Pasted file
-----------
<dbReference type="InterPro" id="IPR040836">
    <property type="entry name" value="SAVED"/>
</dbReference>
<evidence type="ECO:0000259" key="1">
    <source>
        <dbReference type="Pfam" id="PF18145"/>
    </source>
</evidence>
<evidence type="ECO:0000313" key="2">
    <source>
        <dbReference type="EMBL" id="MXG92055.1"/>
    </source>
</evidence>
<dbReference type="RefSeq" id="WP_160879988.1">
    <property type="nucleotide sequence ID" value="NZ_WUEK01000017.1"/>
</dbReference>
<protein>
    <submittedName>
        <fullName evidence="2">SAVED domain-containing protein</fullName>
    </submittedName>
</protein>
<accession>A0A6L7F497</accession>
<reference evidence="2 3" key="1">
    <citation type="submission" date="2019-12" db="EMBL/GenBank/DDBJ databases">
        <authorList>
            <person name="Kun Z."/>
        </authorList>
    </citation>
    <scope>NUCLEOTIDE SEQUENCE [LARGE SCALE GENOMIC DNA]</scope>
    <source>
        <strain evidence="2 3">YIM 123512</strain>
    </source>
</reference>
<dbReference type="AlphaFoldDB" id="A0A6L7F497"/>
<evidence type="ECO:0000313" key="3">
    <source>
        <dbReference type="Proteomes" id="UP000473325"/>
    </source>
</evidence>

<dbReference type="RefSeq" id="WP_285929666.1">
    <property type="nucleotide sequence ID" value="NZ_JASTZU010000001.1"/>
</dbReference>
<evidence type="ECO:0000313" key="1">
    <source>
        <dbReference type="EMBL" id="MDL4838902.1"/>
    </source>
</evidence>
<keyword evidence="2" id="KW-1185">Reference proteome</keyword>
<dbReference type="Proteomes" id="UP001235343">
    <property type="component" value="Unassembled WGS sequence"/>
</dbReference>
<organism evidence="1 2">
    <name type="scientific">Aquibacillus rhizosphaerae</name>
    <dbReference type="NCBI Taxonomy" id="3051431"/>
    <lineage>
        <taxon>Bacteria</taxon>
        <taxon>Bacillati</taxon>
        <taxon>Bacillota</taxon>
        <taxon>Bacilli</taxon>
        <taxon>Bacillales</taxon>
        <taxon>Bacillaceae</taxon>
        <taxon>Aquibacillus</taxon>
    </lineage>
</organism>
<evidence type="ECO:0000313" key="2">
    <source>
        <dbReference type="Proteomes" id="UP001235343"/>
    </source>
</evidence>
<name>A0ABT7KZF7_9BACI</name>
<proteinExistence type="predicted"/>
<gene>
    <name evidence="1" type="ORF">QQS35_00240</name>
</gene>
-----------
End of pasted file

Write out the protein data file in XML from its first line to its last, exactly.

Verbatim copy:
<dbReference type="InterPro" id="IPR040836">
    <property type="entry name" value="SAVED"/>
</dbReference>
<evidence type="ECO:0000259" key="1">
    <source>
        <dbReference type="Pfam" id="PF18145"/>
    </source>
</evidence>
<evidence type="ECO:0000313" key="2">
    <source>
        <dbReference type="EMBL" id="MXG92055.1"/>
    </source>
</evidence>
<dbReference type="RefSeq" id="WP_160879988.1">
    <property type="nucleotide sequence ID" value="NZ_WUEK01000017.1"/>
</dbReference>
<protein>
    <submittedName>
        <fullName evidence="2">SAVED domain-containing protein</fullName>
    </submittedName>
</protein>
<accession>A0A6L7F497</accession>
<reference evidence="2 3" key="1">
    <citation type="submission" date="2019-12" db="EMBL/GenBank/DDBJ databases">
        <authorList>
            <person name="Kun Z."/>
        </authorList>
    </citation>
    <scope>NUCLEOTIDE SEQUENCE [LARGE SCALE GENOMIC DNA]</scope>
    <source>
        <strain evidence="2 3">YIM 123512</strain>
    </source>
</reference>
<dbReference type="AlphaFoldDB" id="A0A6L7F497"/>
<evidence type="ECO:0000313" key="3">
    <source>
        <dbReference type="Proteomes" id="UP000473325"/>
    </source>
</evidence>

<dbReference type="RefSeq" id="WP_285929666.1">
    <property type="nucleotide sequence ID" value="NZ_JASTZU010000001.1"/>
</dbReference>
<evidence type="ECO:0000313" key="1">
    <source>
        <dbReference type="EMBL" id="MDL4838902.1"/>
    </source>
</evidence>
<keyword evidence="2" id="KW-1185">Reference proteome</keyword>
<dbReference type="Proteomes" id="UP001235343">
    <property type="component" value="Unassembled WGS sequence"/>
</dbReference>
<organism evidence="1 2">
    <name type="scientific">Aquibacillus rhizosphaerae</name>
    <dbReference type="NCBI Taxonomy" id="3051431"/>
    <lineage>
        <taxon>Bacteria</taxon>
        <taxon>Bacillati</taxon>
        <taxon>Bacillota</taxon>
        <taxon>Bacilli</taxon>
        <taxon>Bacillales</taxon>
        <taxon>Bacillaceae</taxon>
        <taxon>Aquibacillus</taxon>
    </lineage>
</organism>
<evidence type="ECO:0000313" key="2">
    <source>
        <dbReference type="Proteomes" id="UP001235343"/>
    </source>
</evidence>
<name>A0ABT7KZF7_9BACI</name>
<proteinExistence type="predicted"/>
<gene>
    <name evidence="1" type="ORF">QQS35_00240</name>
</gene>